Critical Evaluation

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Last Updated on May 5, 2015, by eNotes Editorial. Word Count: 635

Fascinated as they were by tales about remote nations of the world, Daniel Defoe’s readers thrilled to such fictions as ROBINSON CRUSOE (1719), COLONEL JACK (1722), and CAPTAIN SINGLETON. Nor, of course, was Defoe the only writer of such literature. One thinks immediately of Jonathan Swift’s GULLIVER’S TRAVELS (1726), which, if it is not altogether typical of the genre, clearly attests to its popularity.

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Defoe can justly be called the first English novelist. The three outstanding works of prose fiction before Defoe wrote were Lyly’s EUPHUES, a courtly and philosophical work; Sidney’s ARCADIA, a chivalrous romance, and John Bunyan’s religious and symbolic allegory, THE PILGRIM’S PROGRESS. Realistic characters and the commonsense point of view were Defoe’s contributions to prose fiction. In THE LIFE, ADVENTURES, AND PIRACIES OF THE FAMOUS CAPTAIN SINGLETON, unlike Robinson Crusoe to which it is undoubtedly inferior, character is subordinated to action. In both books, Defoe relied heavily on Dampier’s accounts of voyages, travelers’ tales, and available maps and geographies. The novel also contains a wealth of clearly imagined detail in its objective narrative, and two contrasted characters: the courageous, egocentric Singleton and the shrewd pacifist, William. Here and in the rest of Defoe’s fiction is the germ of the English novel.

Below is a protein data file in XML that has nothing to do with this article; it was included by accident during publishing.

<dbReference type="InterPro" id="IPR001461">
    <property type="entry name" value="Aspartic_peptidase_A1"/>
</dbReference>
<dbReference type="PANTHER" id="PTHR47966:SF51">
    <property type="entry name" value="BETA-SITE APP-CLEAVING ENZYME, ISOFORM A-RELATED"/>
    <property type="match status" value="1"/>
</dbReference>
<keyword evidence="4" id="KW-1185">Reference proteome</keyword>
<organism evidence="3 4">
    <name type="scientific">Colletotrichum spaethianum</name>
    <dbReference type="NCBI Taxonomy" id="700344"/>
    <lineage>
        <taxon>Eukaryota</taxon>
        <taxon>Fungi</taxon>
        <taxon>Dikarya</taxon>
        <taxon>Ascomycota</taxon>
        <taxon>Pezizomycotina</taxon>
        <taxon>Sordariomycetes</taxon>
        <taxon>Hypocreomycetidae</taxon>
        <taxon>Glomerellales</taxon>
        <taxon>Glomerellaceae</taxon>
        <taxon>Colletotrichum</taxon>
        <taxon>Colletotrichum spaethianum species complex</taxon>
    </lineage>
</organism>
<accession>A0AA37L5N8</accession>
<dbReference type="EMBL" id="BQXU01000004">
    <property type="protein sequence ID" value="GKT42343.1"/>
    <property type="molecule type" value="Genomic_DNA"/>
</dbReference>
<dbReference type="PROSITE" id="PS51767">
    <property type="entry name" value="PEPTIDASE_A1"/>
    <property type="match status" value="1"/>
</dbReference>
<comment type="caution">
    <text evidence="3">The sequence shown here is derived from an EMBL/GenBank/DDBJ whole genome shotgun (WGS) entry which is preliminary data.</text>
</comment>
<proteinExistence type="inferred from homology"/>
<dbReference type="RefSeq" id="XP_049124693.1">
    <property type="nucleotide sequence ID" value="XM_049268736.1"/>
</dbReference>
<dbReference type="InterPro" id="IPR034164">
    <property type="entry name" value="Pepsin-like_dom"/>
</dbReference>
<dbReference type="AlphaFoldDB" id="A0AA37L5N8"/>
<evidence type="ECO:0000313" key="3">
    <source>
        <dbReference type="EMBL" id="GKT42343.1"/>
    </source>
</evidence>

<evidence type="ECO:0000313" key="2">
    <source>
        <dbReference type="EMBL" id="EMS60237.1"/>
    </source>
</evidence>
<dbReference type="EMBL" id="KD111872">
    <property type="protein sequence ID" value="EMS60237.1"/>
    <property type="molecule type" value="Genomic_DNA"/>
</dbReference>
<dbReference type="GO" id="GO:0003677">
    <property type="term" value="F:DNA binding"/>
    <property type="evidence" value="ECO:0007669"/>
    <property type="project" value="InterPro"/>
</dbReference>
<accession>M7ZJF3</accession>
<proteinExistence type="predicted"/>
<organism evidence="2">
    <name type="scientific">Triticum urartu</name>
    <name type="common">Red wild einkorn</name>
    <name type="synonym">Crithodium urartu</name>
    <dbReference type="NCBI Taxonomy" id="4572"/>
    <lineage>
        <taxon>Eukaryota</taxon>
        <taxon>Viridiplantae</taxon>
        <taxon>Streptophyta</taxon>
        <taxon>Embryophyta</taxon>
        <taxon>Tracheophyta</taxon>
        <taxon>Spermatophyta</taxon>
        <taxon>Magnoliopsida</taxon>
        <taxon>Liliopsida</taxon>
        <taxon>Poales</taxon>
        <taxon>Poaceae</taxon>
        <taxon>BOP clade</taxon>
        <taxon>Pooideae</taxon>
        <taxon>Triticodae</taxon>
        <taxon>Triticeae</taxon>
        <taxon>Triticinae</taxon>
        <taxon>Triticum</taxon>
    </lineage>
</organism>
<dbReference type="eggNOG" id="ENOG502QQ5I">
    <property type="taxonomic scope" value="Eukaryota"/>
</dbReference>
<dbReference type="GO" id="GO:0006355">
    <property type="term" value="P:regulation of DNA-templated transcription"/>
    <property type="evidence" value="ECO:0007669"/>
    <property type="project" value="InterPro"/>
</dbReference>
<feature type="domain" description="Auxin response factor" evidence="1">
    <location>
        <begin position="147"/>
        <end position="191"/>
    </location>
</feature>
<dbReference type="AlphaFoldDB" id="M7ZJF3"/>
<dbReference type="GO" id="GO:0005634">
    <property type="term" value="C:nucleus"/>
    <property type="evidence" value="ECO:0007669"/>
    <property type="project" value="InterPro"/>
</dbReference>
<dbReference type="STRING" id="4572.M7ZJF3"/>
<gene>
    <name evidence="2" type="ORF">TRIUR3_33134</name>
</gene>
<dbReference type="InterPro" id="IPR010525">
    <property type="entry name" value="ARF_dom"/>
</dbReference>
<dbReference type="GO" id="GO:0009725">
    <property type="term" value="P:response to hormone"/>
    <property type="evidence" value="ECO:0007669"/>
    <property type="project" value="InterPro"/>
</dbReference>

CAPTAIN SINGLETON not only fulfills the requirements for travel literature of the period but does so to a fault. The emphasis of the novel is on action—at the expense of character—and colorful, incidental detail. Nearly the entire first half of the book treats Singleton’s wearisome trek from the east coast of Madagascar to the west coast of Africa; the second half, something of a non sequitur, embarks on quite a different course—Singleton’s adventures as a pirate. The novel, therefore, betrays Defoe’s tendency to indulge a tasteless reading public. It is diffuse, void of effective characterization, overly reportorial, and disconnected in its two major movements. It succeeds best in its fertile inventiveness and easy style. Only Defoe could build a lengthy episode around the idea of laying siege to a tree or cultivate such stylistic touches as: “to think of Death, is to dye; and to be always thinking of it, is to be all one’s Life-long a dying.”

This is a novel that also embraces much Puritan theology, as a reader would expect from the author of ROBINSON CRUSOE . Singleton is “homeless” in two...

(The entire section contains 635 words.)

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